• F16H1/28Toothed gearings for conveying rotary motion with gears having orbital motion
    • F16H2001/2881Toothed gearings for conveying rotary motion with gears having orbital motion comprising two axially spaced central gears, i.e. ring or sun gear, engaged by at least one common orbital gear wherein one of the central gears is forming the output
    • YGENERAL TAGGING OF NEW TECHNOLOGICAL DEVELOPMENTS; GENERAL TAGGING OF CROSS-SECTIONAL TECHNOLOGIES SPANNING OVER SEVERAL SECTIONS OF THE IPC; TECHNICAL SUBJECTS COVERED BY FORMER USPC CROSS-REFERENCE ART COLLECTIONS [XRACs] AND DIGESTS
    • Y10TECHNICAL SUBJECTS COVERED BY FORMER USPC
    • Y10TTECHNICAL SUBJECTS COVERED BY FORMER US CLASSIFICATION
    • Y10T74/00Machine element or mechanism
    • Y10T74/21Elements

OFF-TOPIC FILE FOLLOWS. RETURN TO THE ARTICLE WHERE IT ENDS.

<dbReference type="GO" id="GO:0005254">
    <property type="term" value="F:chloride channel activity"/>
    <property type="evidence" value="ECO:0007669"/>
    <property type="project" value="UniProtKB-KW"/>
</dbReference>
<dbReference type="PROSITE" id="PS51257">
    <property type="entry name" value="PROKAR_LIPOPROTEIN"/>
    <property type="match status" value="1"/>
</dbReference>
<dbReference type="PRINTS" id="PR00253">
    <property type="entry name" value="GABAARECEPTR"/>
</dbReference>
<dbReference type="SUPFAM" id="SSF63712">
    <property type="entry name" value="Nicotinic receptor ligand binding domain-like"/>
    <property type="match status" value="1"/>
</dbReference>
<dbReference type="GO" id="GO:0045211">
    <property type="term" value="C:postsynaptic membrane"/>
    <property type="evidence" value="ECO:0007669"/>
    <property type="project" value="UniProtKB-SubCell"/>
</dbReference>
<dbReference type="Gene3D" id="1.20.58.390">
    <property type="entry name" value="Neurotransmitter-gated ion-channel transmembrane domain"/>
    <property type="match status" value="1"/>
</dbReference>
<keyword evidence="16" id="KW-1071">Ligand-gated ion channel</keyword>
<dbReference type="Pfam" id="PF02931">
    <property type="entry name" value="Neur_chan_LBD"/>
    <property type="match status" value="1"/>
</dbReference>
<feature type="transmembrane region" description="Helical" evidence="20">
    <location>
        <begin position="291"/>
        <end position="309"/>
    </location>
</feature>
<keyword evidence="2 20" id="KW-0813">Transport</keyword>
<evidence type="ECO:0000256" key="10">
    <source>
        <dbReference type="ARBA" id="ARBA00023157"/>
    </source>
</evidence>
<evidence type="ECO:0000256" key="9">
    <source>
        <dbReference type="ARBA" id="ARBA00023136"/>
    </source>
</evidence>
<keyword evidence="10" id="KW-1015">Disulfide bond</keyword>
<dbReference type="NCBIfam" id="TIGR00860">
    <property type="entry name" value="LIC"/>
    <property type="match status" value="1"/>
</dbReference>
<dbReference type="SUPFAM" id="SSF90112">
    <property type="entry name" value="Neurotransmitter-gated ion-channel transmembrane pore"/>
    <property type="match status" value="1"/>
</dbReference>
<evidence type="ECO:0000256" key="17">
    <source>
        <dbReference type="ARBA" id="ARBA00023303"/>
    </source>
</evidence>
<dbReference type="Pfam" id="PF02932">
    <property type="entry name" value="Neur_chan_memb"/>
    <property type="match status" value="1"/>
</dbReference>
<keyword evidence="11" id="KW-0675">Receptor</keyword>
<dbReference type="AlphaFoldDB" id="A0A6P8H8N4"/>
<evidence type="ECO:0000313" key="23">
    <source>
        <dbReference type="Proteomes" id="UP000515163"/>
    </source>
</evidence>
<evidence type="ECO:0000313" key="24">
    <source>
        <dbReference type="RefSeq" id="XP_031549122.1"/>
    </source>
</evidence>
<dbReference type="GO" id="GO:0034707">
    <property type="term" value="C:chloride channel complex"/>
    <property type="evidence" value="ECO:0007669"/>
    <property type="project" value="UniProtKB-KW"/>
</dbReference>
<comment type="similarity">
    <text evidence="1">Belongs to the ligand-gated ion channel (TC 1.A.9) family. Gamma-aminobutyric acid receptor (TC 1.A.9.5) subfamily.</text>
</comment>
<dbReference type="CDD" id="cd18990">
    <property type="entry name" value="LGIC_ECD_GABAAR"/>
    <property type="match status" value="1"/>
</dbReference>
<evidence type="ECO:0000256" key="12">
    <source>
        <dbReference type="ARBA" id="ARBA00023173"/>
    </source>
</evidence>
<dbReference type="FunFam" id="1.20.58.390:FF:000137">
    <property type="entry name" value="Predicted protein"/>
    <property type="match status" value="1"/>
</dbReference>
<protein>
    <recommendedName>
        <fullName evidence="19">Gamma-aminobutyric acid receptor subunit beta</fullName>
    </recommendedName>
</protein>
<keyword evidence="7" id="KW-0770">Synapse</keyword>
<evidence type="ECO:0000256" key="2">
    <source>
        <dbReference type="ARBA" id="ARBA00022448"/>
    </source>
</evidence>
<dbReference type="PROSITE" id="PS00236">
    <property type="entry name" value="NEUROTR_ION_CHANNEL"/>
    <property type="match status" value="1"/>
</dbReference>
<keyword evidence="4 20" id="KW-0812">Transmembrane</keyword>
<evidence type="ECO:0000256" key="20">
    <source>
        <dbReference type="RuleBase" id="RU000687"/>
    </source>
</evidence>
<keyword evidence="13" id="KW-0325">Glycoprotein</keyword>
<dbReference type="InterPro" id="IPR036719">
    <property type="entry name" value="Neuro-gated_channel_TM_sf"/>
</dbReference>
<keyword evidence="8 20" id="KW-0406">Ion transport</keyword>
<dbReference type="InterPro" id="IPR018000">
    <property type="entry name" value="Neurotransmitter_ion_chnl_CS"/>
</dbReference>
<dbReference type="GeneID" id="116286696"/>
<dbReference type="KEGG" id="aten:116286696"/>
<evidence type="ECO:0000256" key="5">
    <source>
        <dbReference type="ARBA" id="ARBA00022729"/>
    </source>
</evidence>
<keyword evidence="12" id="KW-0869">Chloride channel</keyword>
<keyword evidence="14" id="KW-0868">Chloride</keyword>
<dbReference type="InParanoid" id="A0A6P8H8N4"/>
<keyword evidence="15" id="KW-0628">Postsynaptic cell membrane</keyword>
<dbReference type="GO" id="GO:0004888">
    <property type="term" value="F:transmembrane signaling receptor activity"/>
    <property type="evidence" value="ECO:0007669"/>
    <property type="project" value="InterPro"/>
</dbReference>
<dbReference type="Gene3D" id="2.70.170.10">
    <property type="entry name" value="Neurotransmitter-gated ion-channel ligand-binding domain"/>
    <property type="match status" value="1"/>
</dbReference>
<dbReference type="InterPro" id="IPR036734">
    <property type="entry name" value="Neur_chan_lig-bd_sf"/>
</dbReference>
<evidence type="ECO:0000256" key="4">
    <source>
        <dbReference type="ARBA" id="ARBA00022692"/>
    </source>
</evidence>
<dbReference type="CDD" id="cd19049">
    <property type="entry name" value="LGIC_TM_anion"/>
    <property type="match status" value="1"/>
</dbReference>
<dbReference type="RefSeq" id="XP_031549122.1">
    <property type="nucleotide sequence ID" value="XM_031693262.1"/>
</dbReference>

• Y10T74/2186Gear casings
    • Y10T74/2189Cooling

Abstract

This invention pertains to gear reducers using the nutating principle. The tooth form is epicycloidal, but with the root or stem of the tooth also epicycloidal so that tooth contact between meshing teeth is essentially for one hundred eighty degress of arc of tooth contact with a uniting rather than a separating force. This tooth formation is used with a pinion beam rather than a pinion with two areas of teeth. This pinion beam has two rows of gear teeth with a relief therebetween for oil circulation. Cooling fins are provided on the housing which has a mechanism for restraining the rotational movement of the outer housing.

Description

BACKGROUND OF THE INVENTION

1. Field of the Invention